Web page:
An aviation sector battered by the Covid-19 pandemic needs an immediate boost from a UK government recovery plan.
The country’s international hub Heathrow Airport applauded a 10-point plan released on Thursday called Flight to the Future, which will focus on industry growth, sustainability and protecting passengers.
A Heathrow spokeswoman said it was “vital” that the UK's aviation sector be rebuilt “on a sustainable trajectory” but added that speed was paramount.
“The necessary changes that will decarbonise and futureproof the benefits of flying can only be achieved when we all work together,” she said.
“We look forward to this opportunity through the new aviation council. Flightpath to the Future is the first step.
“Now we need government to bring pace to the policies that will allow the sector to fulfil the ambitions they are setting out today. Failure to do this will only see this plan grounded.”
Flight to the Future commits to “position the UK as a global aviation leader” and put the sector “on course to achieve jet zero”, a reference to reaching net zero carbon emissions by 2050.
Passenger numbers at UK airports last year were 78 per cent below pre-pandemic levels, as the country lagged behind other European countries due to tougher coronavirus restrictions.
A recent report by the Airports Operators Association showed that UK airports have lost £10 billion in revenue since the first lockdown in March 2020 and have taken on more than £4bn in debt.
Demand for UK flights has risen this year, coinciding with the scrapping of all travel rules.
Tim Alderslade, chief executive of trade body Airlines UK, said: “There can be no 'Global Britain' without the air connectivity that UK airlines deliver.
“We look forward to a laserlike focus from government on the levers it can pull to make the UK a truly competitive, global aviation hub.”
Consumer rights organisation Which? said more was needed to rebuild trust with the flying public.
“Poor treatment of passengers by some airlines has become routine — as we saw with carriers ignoring their legal obligations on refunds, rerouting and passenger rights during the pandemic and recent chaos at our airports,” said Rocio Concha, Which? director of policy and advocacy.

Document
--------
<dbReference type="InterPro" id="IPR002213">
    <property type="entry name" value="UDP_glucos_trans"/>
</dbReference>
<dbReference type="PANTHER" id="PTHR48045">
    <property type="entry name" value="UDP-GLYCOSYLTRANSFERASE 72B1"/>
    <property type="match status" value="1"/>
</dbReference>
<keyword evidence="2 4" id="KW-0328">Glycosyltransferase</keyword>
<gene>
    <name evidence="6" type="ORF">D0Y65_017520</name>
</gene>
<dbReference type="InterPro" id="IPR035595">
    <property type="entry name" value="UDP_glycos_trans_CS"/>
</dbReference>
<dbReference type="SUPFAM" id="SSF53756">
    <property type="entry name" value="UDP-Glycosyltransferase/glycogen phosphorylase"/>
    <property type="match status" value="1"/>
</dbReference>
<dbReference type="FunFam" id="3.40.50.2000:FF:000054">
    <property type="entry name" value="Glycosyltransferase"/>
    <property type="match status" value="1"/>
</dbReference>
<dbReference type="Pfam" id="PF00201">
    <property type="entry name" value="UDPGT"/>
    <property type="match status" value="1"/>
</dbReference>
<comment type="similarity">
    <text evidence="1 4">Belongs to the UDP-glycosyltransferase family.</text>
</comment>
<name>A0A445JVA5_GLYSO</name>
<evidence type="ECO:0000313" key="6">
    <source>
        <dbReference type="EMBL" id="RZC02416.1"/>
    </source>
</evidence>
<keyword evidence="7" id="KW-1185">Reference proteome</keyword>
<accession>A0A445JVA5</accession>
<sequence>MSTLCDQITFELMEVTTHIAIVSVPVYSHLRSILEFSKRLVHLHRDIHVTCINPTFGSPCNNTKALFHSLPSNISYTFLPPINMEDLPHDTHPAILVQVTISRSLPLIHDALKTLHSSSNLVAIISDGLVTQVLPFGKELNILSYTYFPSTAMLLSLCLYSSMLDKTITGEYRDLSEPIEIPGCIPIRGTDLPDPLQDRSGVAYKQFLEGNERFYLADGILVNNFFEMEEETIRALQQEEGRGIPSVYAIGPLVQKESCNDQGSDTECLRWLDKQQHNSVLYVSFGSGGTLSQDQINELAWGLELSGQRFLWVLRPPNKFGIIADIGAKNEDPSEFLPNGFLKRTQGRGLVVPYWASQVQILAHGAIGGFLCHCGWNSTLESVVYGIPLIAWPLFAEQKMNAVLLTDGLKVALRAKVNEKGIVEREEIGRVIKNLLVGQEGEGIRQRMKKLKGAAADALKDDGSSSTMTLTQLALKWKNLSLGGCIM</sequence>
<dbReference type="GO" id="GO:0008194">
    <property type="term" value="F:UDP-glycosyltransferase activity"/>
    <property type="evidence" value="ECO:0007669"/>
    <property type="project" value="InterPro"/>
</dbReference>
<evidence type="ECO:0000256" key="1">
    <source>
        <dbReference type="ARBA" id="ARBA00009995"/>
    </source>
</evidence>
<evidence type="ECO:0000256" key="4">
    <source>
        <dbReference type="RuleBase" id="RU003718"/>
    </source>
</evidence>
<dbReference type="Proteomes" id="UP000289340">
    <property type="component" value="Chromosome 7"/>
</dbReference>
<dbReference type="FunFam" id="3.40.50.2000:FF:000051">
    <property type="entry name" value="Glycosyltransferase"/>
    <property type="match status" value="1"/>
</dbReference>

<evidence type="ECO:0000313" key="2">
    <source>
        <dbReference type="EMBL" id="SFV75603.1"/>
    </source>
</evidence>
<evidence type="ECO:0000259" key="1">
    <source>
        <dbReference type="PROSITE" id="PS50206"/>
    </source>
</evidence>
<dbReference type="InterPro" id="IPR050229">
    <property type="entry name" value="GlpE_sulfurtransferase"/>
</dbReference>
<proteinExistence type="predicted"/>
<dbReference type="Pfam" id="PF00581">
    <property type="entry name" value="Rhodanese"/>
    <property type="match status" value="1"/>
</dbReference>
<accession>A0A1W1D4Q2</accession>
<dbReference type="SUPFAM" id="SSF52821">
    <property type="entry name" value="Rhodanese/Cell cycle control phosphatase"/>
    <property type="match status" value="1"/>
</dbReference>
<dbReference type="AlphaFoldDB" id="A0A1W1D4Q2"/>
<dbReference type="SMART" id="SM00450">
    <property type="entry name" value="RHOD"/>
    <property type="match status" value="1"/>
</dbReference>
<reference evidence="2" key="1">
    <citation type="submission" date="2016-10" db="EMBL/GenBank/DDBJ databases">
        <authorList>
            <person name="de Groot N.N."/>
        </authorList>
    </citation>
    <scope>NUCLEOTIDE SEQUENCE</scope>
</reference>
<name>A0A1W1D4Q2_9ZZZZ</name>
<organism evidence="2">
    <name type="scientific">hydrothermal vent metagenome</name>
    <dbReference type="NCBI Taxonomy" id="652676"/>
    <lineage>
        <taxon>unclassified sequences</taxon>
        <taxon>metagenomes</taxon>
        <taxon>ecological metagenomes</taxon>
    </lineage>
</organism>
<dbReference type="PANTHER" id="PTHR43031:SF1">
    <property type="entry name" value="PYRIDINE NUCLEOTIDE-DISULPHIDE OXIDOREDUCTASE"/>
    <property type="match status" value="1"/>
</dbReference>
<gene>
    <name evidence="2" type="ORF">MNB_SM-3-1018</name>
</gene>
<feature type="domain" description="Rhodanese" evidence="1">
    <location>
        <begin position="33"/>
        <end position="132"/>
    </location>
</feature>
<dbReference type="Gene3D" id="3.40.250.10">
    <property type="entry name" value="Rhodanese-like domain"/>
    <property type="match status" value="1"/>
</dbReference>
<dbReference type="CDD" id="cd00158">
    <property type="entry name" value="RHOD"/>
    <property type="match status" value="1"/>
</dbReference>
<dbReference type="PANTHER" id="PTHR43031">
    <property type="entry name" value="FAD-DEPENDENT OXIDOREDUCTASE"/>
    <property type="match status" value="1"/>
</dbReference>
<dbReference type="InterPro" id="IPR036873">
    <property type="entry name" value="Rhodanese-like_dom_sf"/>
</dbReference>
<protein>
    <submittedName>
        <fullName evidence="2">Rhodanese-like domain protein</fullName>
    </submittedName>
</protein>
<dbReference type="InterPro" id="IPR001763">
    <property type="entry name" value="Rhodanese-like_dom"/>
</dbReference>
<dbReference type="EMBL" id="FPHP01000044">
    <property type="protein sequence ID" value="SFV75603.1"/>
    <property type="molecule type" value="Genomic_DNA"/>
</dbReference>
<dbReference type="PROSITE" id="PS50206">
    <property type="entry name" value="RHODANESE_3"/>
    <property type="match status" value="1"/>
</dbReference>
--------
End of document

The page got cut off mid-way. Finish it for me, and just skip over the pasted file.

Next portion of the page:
“There is much work to be done to restore consumer trust and the government must deliver reforms that work for passengers. The new aviation council would be better placed to improve the travel experience with passenger and consumer groups as members.
“While a passenger charter is welcome, what passengers really need is a regulator to enforce the rights they already have.”
A one-stop guide for consumers
Fight to the Future will include the creation of a new aviation council made up of representatives from airlines, airports and elsewhere in the sector, as well as ministers and officials from the UK government and devolved administrations.
The strategy sets out that the government will “unlock local benefits” and support increases to airport capacity “where justified”.
It also states that an aviation passenger charter will be published later this year as a “one-stop guide” for consumers to know their rights when flying.
The 10-point plan will aim to:
- recover and sustainably grow the aviation sector
- position the UK as a global aviation leader
- support growth in airport capacity where justified
- put the sector on course to achieve jet zero
- capture the potential of new technology and its uses
- unlock local benefits and level up
- unleash the potential of the next generation of aviation professionals
- make the UK the best place in the world for general aviation
- improve the consumer experience
- retain world-leading record on safety and security
“The pandemic posed an existential threat to the aviation sector. Now recovery has started, we have a chance to build back better than ever before,” said Aviation Minister Robert Courts.